I was told that this "would be better than being arrested right? so I signed it. $47 dollars. I ow have the civil demand for $500 and they are calling me every day. I do NOT want to have a criminal charge on my record..it would ruin my career. Pay...
I agree with Mr. Sanger that the abuse of the 490.5 P.C. and attendant laws has become epidemic, and outrageously so. There have been numerous cases of false arrest by so-called "security" and "loss prevention" guards of factually innocent shoppers. The over-zealousness of these people has not been addressed by the legislature, not has it been by the courts.
Since you state that you have "man[ned] up to what [you] did," I am assuming that you actually did take something without paying for it. You would be amazed on how often this happens to folks who have recently undergone a terrible stressor or two, and commit this act, totally incongruously with their background, station in life, and personal ethics. A death in the family, a recent "empty nest," a dramatic physical change for the worse - all of these things and more have precipitated shoplifting behavior in some people. It is not unusual to find that the person arrested or detained has been a long-time customer of the store and even has more than enough money to pay for the items taken. A past case involved a man who had recently lost his wife of over fifty years. He entered Sears store and took a garage door remote device - even though his home had no garage door. The importance of these mitigating facts may militate toward a civil compromise if the case is filed and comes to court. The situation you describe, however, is well within the realm of criminal extortion. No one can offer to let you off from arrest or charges in exchange for money, or, in more egregious cases, sexual favors. Such outrageous conduct is usually done in the moment, with little chance for the unaccustomed detainee to carefully consider his or her options. Bullying on the part of the "security" people is part of the equation.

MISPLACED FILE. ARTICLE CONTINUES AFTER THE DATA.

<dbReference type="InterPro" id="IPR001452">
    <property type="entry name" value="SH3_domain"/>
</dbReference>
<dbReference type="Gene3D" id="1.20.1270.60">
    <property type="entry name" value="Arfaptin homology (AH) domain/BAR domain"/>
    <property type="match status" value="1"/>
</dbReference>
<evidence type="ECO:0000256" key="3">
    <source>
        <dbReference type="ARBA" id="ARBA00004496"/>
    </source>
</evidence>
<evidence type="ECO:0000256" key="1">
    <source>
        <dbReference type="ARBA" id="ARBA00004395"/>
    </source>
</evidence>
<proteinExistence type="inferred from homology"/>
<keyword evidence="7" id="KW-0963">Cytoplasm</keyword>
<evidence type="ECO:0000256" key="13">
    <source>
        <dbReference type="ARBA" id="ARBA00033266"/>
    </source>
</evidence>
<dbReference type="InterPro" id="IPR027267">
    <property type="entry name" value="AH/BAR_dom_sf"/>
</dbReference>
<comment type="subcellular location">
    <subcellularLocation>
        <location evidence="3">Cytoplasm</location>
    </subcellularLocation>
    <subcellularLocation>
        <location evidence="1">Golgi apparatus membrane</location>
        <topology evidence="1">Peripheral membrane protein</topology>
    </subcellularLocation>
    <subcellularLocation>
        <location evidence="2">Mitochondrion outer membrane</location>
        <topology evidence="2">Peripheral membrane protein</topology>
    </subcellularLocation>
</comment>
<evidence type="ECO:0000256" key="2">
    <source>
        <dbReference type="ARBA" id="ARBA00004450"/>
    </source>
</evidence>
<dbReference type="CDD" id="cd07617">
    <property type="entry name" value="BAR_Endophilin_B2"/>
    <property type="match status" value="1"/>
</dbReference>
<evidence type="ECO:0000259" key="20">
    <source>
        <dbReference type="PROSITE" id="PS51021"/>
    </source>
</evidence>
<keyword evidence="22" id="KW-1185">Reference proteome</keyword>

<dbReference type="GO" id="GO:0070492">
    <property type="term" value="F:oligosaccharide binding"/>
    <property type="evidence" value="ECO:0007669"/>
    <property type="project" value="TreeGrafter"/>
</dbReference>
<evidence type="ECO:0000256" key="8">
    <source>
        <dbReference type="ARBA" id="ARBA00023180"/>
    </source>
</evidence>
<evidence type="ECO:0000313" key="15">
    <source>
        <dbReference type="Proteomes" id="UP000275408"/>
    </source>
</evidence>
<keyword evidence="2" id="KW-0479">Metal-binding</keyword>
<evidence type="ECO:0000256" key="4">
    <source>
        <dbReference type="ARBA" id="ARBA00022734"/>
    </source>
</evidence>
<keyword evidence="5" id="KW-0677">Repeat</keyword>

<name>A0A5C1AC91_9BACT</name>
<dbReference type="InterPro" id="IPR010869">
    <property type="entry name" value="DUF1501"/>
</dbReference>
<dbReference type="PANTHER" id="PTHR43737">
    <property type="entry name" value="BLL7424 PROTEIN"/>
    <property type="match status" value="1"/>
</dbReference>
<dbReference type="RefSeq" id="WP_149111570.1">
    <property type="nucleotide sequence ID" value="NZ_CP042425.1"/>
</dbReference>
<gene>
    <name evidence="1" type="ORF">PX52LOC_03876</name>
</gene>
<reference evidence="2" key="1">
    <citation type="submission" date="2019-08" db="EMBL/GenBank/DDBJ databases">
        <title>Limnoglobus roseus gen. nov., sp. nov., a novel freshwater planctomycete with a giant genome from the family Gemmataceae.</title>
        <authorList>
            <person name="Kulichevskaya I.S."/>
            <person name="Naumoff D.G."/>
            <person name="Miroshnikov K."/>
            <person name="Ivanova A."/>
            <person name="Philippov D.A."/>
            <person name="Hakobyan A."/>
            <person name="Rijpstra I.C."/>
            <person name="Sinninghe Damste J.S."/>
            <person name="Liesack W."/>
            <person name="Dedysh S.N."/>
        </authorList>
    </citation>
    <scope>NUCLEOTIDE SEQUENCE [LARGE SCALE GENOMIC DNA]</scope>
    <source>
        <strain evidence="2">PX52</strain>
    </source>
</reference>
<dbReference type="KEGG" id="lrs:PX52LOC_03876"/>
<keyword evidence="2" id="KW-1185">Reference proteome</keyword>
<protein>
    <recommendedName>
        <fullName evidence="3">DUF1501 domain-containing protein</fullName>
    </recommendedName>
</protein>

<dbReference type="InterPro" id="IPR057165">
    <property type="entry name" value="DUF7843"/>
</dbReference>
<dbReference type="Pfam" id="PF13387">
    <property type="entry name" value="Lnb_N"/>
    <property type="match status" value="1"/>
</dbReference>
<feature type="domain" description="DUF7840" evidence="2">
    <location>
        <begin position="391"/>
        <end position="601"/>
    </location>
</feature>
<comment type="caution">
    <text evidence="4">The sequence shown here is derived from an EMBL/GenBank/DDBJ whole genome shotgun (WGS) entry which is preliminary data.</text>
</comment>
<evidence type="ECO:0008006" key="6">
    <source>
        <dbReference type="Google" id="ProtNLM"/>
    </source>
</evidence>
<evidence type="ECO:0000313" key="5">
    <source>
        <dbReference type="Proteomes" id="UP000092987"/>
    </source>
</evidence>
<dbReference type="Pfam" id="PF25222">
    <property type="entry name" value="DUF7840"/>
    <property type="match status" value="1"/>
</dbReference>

Your statement that a criminal charge would ruin you career is becoming more and more prevalent. Because of violence in the workplace and financial losses from dishonest workers, background checks - even of current employees - are becoming the rule rather than the exception. Would I have advised signing the 490.5 form? No, but it is not my job or career on the line. I detest abuse of the legal system by anyone, but the practicalities of the matter certainly justify you decision to sign. See an attorney anyway, and delve deeper into your legal rights regarding this unfortunate incident.See question
I was sentenced to 3 years felony probation for possession of hash possession of marijunana with intent to sell possession of vicodin and possession of psilocybin. I was wondering if it would be possible to get switched to a longer term of informa...
Your case is obviously a serious one, and the grant of probation indicates that your attorney did a good job for you.
Getting a reduction of probation is totally discretionary with the judge, so your attorney is going to have to do a great sales job to convince the court that you deserve the break you desire. Your motivation is excellent - and not self-serving - so you're starting out on the right foot. The next step is to get the recommendation of you probation officer, and at this juncture, you either have or do not have that sewed up. If not, then the court will not grant you motion. The length of time that you have been on probation is also going to be a great factor. If it's less than a year, than it's unlikely that the court will modify this early. But you know, you never know unless you try, and if you can get an enthusiastic letter, and better yet, a personal visit in court, from the Job Corps people, you may just get that all-impoprtant recommendation from your P.O. and a nod from the court. Good luck.See question
Would the new lawyer be able to ask for more time to get familier with the case?...I feel like the rddiness hearing was not handled properly...That was our chance to bring up crucial eveidence and perjury because their is proof of lying on the sta...
Yes, you may discharge your current attorney, and yes, your new lawyer may get a continuance to prepare for the new case and to properly handle his or her other cases. The length of the continuance depends on whether you are in or out of custody, the complexity and seriousness of the case, and the need for you new attorney to prepare.